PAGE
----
As Truthpedia has removed my comments from his talk page, [2] I reproduce them here:
Regarding your recent edit summary, "rv to CaliforniaAliBaba"[3], you were surely well-aware that you'd reverted to your own version, which cab had contested. Do not lie in edit summaries.
I find this approach unacceptable.Proabivouac 23:00, 29 December 2006 (UTC)

User 7day's idea is worth a try. as it is sucessesful on Islam in the United StatesMadman 0014 16:51, 2 January 2007 (UTC)

The "unofficial" figures bandied about here are absurd, equivalent to 25-50 million relative to the population of the United States. Including such misinformation is not helpful here anymore than it would be there.Proabivouac 19:16, 2 January 2007 (UTC)

The figure of 100 million is sourced from census figures under changkai shek, and the china year book, and the extrapolated. And so they form the basis of this figure. I would find it pretty suprising that the COMMUNIST figure of 20 million is correct, when Muslims have been in China for around 1300 years, and large parts of what is current China included annexed land that was predominantly Muslim, approximately 1/3rd of the whole of china. And so to follow the sensible route, we give the official COMMUNIST figure and the equally important alternative figure which is based on reliable and sourced information. 00:54, 11 January 2007 (UTC)

I have to agree that it seems strange that biased sources such as the communist, CIA and white house account of the number of Muslims needs to be takes for granted, and the BBC and other views need to be deleted. NPOV demands that all views to be represented. --Striver - talk 14:30, 14 January 2007 (UTC)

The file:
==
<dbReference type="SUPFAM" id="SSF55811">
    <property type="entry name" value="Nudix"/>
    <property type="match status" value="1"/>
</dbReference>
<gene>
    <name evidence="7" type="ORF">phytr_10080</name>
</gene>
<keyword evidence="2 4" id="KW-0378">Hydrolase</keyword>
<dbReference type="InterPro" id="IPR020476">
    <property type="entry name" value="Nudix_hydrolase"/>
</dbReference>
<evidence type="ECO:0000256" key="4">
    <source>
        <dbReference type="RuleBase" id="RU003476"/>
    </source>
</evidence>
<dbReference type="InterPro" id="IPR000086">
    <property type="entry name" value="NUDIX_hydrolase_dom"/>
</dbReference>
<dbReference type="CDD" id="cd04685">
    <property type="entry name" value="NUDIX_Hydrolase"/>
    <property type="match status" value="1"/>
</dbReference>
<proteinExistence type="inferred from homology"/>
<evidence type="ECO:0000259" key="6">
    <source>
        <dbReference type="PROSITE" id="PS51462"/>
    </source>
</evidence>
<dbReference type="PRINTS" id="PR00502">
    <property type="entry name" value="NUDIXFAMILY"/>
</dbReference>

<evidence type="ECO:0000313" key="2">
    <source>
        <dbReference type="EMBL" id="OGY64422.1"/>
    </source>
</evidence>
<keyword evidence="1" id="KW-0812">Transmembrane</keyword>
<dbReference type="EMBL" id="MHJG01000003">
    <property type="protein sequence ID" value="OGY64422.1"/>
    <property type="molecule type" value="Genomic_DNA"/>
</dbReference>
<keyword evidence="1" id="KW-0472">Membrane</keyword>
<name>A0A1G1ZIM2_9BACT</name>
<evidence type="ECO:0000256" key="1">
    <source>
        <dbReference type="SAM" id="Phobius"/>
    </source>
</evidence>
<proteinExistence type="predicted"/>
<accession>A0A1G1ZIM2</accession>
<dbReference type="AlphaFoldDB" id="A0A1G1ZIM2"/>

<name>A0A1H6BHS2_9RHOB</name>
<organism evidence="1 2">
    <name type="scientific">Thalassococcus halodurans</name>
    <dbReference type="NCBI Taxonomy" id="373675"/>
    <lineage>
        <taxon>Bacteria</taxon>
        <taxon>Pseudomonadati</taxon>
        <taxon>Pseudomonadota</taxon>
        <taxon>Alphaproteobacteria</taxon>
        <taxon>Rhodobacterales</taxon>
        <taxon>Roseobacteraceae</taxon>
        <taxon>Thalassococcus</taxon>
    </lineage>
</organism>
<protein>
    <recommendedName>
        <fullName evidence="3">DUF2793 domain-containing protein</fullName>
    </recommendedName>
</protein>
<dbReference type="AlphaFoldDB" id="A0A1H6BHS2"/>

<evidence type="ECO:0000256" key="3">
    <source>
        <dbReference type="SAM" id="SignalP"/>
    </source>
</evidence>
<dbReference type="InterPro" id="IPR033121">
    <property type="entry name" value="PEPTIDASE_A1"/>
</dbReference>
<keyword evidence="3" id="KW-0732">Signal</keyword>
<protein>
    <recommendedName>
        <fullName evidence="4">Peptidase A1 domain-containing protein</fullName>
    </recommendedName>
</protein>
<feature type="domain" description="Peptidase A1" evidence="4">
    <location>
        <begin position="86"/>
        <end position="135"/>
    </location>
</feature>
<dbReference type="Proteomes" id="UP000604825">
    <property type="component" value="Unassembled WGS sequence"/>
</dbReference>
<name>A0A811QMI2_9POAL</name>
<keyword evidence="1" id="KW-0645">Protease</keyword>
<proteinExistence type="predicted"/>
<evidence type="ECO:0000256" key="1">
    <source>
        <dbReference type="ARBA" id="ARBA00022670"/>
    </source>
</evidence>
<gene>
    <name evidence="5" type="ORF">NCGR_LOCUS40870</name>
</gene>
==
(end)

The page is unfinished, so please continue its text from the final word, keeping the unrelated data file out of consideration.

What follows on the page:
Of course, were the BBC to give their own BBC estimate, we'd be obliged to include it.Proabivouac 19:37, 14 January 2007 (UTC)
"The figure of 100 million is sourced from census figures under changkai shek, and the china year book, and the extrapolated."
No, "the figure of 100 million" is not sourced. What is sourced is a figure of 48,104,241 from a 1945 Encyclopedia and an offhanded remark on an unauthored page hosted by BBC, "Statistics are hard to find, and the number of Muslims in China today is somewhere between 20 and 100 million; it depends on whose figures you trust." An anonymous writer appealing to an unnamed source is only heresay. The only one extrapolating here is you.Proabivouac 19:31, 14 January 2007 (UTC)